The Dropkick Murphys, leaders in the world of Celtic punk, brought their oxymoronic genre virtual for St. Patrick’s Day, and they delivered a high-energy, emotional rollercoaster of a concert. Peppered with well-chosen covers and original hits, the band did not disappoint throughout the 26-track long set. From the beginning, the Dropkick Murphys boasted their distinct sound and stuck with it.
The band kicked off the night with a cover of the Furey’s “The Lonesome Boatman.” The song began with a hard kick drum, joined by chugging, meaty electric guitars and bass. In the chorus, the electric banjo and the bagpipes were at the forefront. On top of all the instruments was a mix of screaming and singing in unison between the different band members. Each member of the band stood together in a circle and faced each other on a large stage. In the backdrop, there was a massive digital screen surrounding them, featuring a display of lights and graphics that changed throughout the night. For the first song, the background was a realistic depiction of large stormy waves on the Irish sea, which perfectly fit the theme of the tune. The beat switched back and forth between an upbeat rock sound and a traditional Irish jig, which accurately set the tone for the rest of the concert.
“Middle Finger” was a rebellious song from their newest album from 2021, Turn Up That Dial. Still punk sounding, Matt Kelly rocked a hard shuffle on his 14-piece drum kit. Banging frequently on, the toms kept the song’s low register percussion consistent, which complemented the brighter sounding bagpipes and accordion. Lead singers Al Barr and Ken Casey shouted the line, “I could never keep that middle finger down,” as if they held grudges against the entire world.
After a well-executed cover of Pete St. John’s “The Fields of Athenry,” the Dropkick Murphys continued with one of the most entertaining songs of the night, “Surrender.” It was a refreshing throwback from their 2007 album, The Meanest of Times. Strong, heavy guitars followed a fast-paced beat, complete with a wild and intense drum solo. Despite the Celtic influence, there was no mistaking this tune for anything but punk rock.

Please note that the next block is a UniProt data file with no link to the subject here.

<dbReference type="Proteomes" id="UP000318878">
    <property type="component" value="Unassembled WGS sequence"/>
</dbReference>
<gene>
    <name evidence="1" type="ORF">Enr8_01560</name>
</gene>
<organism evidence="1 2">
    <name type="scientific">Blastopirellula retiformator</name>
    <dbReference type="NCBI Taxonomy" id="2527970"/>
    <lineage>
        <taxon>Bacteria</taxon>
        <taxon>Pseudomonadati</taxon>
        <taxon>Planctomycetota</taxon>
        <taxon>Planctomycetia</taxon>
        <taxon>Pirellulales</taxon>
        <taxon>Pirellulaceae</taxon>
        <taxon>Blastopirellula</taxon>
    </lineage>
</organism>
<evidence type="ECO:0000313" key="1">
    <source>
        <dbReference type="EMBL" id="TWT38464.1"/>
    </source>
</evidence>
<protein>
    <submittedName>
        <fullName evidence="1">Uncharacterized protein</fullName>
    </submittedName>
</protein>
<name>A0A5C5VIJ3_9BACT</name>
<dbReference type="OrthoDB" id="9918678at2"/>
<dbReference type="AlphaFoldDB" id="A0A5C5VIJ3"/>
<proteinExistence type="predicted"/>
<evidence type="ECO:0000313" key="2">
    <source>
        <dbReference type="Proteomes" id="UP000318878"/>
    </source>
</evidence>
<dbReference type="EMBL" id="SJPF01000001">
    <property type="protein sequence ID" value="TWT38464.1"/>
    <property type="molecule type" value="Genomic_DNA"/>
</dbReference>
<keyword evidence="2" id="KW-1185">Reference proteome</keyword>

The next track, a cover of The Almanac Singers’ “Which Side Are You On?,” began with urgency. Alongside the hard rock beat, Al Barr screamed deafeningly into the microphone, which spat out a zombielike distortion. Quickly, the song shifted into what felt like a rock poem while the background screen turned to a dark, ominous red. To fit the grisly mood, guitarists James Lynch and Tim Brennan danced along harmonic minor riffs on their echoing electric guitars.
Another highlight from the performance was “God Willing.” With a 1-4-5 chord structure more reminiscent of mainstream classic rock, this tune was energetic and fun. Kevin Rheault was thumping on the bass, which pleasantly contrasted the high-pitched bagpipes and clarinet. The blaring guitar completed their distinct Celtic rock sound. In an epic fadeaway, the drums slowed down gradually into silence.
For one of their final songs, the band played their most famous hit, “I’m Shipping Up To Boston.” The bagpipes and electric guitars rattled off that recognizable riff, with perfect fourth harmonies native to Irish folk. All the band members rocked out to the chorus, where Darosa churned out clever licks on the bass. Kelly’s precision on the drum kit was impeccable. For the die-hard Murphys fans out there (and there were a lot in the live chat), hearing the song live was an unforgettable experience and the perfect way to finish off a hectic St. Patrick’s Day concert.
Photo Credit: Boston Lynn Schulz